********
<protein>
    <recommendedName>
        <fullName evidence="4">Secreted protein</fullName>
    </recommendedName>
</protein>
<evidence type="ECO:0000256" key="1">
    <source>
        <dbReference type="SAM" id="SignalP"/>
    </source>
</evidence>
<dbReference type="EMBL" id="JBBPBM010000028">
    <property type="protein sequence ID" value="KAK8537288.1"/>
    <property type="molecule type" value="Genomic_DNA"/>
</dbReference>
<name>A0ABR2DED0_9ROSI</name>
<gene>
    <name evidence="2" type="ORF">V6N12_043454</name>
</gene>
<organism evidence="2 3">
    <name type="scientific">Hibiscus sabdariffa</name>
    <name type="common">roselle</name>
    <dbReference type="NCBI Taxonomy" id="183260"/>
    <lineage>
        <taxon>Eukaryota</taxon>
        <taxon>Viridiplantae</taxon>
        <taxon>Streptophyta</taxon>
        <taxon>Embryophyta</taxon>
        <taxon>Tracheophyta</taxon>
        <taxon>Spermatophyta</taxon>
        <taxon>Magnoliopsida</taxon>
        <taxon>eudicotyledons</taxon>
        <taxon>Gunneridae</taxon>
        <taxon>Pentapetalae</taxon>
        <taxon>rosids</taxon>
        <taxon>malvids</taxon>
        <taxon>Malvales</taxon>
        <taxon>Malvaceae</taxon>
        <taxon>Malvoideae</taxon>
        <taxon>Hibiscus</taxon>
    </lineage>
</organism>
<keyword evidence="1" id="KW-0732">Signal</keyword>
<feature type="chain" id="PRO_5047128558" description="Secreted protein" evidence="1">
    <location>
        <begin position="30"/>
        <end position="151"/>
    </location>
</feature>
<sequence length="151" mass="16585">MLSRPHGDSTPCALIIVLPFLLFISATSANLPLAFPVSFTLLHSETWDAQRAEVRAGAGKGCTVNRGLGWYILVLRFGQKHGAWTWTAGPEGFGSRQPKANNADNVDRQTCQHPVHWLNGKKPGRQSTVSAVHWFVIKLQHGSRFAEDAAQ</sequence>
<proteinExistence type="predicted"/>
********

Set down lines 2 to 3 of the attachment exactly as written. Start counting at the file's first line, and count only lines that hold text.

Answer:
    <recommendedName>
        <fullName evidence="4">Secreted protein</fullName>